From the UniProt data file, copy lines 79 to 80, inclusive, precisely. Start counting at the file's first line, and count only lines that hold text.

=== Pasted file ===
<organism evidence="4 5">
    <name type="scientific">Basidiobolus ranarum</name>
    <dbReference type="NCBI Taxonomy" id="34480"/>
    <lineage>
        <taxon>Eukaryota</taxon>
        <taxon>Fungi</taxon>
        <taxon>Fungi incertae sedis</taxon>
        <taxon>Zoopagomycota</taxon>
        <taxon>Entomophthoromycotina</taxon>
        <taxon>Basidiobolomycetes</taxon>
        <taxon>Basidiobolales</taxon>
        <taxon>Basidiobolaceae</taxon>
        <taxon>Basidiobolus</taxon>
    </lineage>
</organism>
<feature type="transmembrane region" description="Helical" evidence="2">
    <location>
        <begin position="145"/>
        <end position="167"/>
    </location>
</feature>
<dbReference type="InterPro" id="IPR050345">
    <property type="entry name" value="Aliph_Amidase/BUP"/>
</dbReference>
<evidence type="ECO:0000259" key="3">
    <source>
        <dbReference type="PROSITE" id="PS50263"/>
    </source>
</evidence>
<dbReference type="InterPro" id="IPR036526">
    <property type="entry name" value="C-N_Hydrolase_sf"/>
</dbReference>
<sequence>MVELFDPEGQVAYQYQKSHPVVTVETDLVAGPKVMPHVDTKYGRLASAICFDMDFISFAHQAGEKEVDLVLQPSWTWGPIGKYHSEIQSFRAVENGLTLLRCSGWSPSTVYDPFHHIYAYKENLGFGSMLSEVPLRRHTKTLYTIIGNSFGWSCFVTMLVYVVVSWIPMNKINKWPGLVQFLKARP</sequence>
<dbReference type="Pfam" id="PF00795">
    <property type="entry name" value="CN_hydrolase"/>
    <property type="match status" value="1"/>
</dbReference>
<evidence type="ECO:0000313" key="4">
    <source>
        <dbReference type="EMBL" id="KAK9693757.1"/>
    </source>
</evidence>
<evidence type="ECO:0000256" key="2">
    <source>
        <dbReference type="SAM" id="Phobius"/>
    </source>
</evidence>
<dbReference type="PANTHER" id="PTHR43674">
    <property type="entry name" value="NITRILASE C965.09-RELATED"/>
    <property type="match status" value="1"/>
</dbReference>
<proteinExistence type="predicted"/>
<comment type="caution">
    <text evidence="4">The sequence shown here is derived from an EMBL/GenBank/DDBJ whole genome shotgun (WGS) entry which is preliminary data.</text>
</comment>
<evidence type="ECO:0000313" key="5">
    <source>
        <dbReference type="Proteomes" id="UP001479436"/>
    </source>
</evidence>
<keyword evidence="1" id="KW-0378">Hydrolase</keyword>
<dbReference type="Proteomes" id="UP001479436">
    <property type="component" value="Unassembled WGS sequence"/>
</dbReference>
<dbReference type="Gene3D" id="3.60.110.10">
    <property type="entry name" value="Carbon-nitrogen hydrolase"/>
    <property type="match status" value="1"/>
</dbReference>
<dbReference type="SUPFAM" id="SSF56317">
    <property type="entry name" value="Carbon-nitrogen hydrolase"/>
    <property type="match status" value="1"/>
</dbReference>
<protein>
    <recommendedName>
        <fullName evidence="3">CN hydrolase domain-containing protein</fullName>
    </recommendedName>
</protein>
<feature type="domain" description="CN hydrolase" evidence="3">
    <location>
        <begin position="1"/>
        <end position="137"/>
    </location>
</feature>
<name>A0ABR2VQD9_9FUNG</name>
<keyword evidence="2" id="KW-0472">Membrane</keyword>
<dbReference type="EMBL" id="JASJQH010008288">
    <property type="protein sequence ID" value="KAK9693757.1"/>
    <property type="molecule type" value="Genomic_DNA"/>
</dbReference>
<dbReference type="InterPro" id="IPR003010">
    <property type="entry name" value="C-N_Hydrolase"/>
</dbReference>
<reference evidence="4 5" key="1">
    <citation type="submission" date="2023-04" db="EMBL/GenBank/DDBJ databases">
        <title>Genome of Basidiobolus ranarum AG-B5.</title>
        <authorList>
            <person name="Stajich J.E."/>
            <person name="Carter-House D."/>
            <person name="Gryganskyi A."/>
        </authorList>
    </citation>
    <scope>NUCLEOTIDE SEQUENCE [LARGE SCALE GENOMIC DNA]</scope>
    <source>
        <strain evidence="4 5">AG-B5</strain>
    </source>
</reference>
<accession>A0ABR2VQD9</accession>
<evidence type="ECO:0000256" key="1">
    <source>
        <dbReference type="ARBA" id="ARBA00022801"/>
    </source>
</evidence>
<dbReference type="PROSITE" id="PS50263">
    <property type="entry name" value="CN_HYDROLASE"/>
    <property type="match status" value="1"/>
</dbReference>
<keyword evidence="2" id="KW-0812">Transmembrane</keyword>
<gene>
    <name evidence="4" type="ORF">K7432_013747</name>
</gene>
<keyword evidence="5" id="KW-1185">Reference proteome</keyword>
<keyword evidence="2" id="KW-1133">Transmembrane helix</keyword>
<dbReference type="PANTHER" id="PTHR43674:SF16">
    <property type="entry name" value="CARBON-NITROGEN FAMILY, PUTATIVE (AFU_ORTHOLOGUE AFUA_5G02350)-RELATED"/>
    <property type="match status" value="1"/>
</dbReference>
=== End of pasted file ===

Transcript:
    <location>
        <begin position="1"/>